In the 17th century painting "Apollo at the Forge of Vulcan," by Diego Rodríguez de Silva y Velázquez, Apollo bears a crown of laurels silhouetted by the light of a his godly aura. Velázquez is one of Guadelupe Iglesias’s favorite painters, but she hasn’t seen the artwork in years. "Since I went blind, I've been to museums maybe twice," she told Lauren Frayer at NPR. In 2001, Iglesias lost her vision to retinal disease. "I can listen to the audio guide, but I have to imagine — remember — what the paintings look like."
Now the Prado Museum in Spain has put up a version of Velázquez that Iglesias can enjoy. It’s a 3D copy of the famous work that the blind and visually impaired can touch. Frayer describes how Iglesias runs her hands over the prickly laurel crown and exclaims: "Fantastic!"
The small exhibit also includes copies of work by Francisco Goya, El Greco and a twin of the "Mona Lisa" painted by one of Leonardo da Vinci’s students. Frayer reports:
Curators began by taking a high-resolution photo of each masterpiece, and then used special pigments to paint on top of it.
"It's a special type of paint designed to react to ultraviolet light and rise like yeast when you're baking," says the curator of the exhibit, Fernando Pérez Suescun, who ordinarily works on the Prado's education team. "It creates volume and texture."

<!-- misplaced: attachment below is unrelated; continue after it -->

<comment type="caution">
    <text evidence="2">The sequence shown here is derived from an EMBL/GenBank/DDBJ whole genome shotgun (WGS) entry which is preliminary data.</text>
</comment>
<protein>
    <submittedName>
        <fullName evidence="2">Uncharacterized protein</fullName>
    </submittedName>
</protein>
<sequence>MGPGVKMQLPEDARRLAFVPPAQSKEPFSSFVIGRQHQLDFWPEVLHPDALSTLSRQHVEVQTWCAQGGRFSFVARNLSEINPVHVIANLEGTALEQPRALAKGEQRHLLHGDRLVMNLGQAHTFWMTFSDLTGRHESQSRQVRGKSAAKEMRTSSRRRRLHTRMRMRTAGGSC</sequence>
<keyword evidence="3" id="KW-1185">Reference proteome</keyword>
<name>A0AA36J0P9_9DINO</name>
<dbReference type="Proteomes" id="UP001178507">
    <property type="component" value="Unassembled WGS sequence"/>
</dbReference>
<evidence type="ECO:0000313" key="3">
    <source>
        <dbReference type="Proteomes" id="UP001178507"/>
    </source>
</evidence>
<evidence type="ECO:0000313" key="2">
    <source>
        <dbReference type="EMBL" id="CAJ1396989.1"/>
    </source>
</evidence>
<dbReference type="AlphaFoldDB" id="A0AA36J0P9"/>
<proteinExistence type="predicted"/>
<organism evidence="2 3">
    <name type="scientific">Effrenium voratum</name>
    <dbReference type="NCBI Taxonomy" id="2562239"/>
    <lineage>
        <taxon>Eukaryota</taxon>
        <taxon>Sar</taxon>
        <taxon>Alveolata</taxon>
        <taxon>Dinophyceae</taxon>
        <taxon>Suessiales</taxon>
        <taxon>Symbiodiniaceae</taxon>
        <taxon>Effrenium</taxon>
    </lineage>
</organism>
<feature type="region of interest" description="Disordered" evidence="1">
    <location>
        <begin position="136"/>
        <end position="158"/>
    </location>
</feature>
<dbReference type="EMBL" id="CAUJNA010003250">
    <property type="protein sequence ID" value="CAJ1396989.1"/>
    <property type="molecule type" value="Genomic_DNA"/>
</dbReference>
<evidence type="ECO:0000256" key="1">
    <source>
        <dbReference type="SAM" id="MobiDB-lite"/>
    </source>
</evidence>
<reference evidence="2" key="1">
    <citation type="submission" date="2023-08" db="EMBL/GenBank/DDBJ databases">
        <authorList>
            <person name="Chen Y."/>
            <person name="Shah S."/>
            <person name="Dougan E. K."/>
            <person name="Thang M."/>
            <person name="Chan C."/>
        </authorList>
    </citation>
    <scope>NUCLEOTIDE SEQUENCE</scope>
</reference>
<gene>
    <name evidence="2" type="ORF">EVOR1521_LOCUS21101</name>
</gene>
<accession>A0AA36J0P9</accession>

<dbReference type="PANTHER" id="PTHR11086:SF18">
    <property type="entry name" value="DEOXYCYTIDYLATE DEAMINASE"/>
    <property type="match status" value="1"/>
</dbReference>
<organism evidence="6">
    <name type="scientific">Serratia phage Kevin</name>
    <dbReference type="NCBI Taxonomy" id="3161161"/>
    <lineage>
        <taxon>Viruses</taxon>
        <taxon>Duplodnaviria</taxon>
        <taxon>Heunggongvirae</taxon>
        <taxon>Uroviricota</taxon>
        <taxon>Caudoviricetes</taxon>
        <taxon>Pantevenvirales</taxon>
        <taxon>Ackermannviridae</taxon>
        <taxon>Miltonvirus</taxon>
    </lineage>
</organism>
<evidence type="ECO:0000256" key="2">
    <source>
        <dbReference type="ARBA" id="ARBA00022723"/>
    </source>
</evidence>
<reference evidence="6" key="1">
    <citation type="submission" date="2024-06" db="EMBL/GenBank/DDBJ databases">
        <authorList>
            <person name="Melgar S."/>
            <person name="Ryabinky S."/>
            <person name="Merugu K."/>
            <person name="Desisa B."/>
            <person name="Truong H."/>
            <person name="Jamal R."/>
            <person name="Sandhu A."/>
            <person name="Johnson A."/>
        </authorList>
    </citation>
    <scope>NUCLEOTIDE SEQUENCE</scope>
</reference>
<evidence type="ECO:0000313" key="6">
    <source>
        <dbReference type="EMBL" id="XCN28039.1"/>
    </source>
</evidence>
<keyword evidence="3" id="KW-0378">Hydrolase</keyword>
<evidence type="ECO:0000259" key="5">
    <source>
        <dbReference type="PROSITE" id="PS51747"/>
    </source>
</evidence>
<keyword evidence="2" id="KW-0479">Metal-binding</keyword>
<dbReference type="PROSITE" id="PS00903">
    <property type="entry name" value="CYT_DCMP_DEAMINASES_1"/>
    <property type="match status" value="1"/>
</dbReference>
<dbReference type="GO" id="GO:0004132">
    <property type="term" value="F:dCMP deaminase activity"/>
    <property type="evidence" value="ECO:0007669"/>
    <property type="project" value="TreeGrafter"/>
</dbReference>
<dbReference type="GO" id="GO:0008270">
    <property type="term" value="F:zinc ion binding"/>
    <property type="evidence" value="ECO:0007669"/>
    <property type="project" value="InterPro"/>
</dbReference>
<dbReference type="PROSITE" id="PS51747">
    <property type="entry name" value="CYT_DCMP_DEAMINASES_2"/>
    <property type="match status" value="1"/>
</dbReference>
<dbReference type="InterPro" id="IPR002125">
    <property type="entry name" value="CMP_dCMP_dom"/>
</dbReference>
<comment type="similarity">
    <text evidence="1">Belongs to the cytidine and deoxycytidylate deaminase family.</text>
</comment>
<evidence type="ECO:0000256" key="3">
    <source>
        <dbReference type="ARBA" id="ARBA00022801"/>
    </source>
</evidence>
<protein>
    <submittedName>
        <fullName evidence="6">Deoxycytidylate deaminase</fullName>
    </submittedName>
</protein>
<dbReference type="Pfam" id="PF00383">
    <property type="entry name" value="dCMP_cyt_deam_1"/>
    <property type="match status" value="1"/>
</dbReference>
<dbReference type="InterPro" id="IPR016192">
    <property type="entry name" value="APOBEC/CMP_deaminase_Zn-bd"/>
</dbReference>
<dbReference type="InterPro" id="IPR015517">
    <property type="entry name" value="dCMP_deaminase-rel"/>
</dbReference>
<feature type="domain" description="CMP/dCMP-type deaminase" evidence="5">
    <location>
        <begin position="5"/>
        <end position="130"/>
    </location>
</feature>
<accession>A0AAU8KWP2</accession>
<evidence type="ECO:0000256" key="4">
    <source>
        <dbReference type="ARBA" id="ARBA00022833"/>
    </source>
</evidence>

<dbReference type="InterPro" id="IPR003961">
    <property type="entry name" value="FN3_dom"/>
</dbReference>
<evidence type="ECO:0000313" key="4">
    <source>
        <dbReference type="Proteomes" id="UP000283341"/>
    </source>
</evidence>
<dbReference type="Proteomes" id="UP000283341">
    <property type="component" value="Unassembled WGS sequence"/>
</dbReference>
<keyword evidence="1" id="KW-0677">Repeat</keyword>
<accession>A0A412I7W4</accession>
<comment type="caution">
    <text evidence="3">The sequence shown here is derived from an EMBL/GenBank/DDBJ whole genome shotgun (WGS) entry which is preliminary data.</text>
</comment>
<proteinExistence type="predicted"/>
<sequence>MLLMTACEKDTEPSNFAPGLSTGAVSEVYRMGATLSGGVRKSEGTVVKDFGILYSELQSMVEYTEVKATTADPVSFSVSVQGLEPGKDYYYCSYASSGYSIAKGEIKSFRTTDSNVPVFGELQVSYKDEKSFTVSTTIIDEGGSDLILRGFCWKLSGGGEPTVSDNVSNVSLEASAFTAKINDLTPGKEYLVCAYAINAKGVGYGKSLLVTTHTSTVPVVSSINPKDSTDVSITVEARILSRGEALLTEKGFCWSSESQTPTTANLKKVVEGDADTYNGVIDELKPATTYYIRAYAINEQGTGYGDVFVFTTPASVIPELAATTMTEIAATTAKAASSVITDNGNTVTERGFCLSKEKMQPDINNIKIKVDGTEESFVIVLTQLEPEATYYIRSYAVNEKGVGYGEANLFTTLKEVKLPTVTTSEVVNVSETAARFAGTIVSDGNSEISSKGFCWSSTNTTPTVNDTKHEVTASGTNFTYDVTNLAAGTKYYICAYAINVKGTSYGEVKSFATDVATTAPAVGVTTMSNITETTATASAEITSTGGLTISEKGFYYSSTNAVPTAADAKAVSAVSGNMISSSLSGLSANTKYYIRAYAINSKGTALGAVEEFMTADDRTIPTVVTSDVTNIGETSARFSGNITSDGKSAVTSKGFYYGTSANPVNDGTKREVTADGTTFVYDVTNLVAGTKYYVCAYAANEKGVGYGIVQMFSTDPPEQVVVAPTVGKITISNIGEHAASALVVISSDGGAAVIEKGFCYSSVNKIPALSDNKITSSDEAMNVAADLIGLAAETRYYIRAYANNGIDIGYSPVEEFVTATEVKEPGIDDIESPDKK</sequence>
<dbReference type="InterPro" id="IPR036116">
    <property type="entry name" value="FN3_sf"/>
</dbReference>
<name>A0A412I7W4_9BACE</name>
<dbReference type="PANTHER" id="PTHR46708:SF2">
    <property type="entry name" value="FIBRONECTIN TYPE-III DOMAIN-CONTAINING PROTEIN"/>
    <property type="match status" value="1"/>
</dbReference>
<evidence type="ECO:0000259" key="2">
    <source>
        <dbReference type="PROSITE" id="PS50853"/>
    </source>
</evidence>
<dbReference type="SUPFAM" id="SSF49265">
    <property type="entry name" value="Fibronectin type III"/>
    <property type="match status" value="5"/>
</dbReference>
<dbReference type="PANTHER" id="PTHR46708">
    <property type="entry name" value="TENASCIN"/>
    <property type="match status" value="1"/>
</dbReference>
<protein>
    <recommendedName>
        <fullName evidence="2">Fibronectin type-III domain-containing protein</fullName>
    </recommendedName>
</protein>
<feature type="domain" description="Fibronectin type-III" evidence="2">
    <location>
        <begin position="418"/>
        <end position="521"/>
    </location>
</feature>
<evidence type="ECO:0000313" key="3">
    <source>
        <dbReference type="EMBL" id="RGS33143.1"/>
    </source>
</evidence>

The colors are imitated as well, which lets the sighted and people with partial vision appreciate multiple aspects of the masterpieces. Some of the paintings are smaller than the originals, so that visitors can easily touch all parts. Sighted visitors can also use opaque glasses to experience the touchable art as blind people do.
The small exhibit isn’t the only way museums have thought of their visually impaired patrons. The Metropolitan Museum of Manila has some tactile diagrams and audio guides that accompany portraits. The Metropolitan Museum of Art in New York City holds special tours where visitors can touch and handle statues, listen to a guide give detailed descriptions of the collections and learn about drawing techniques to "see" works of art.
After all, art doesn’t just need to be restricted to one sense when humans experience the world through touch, taste, sound and smell as well.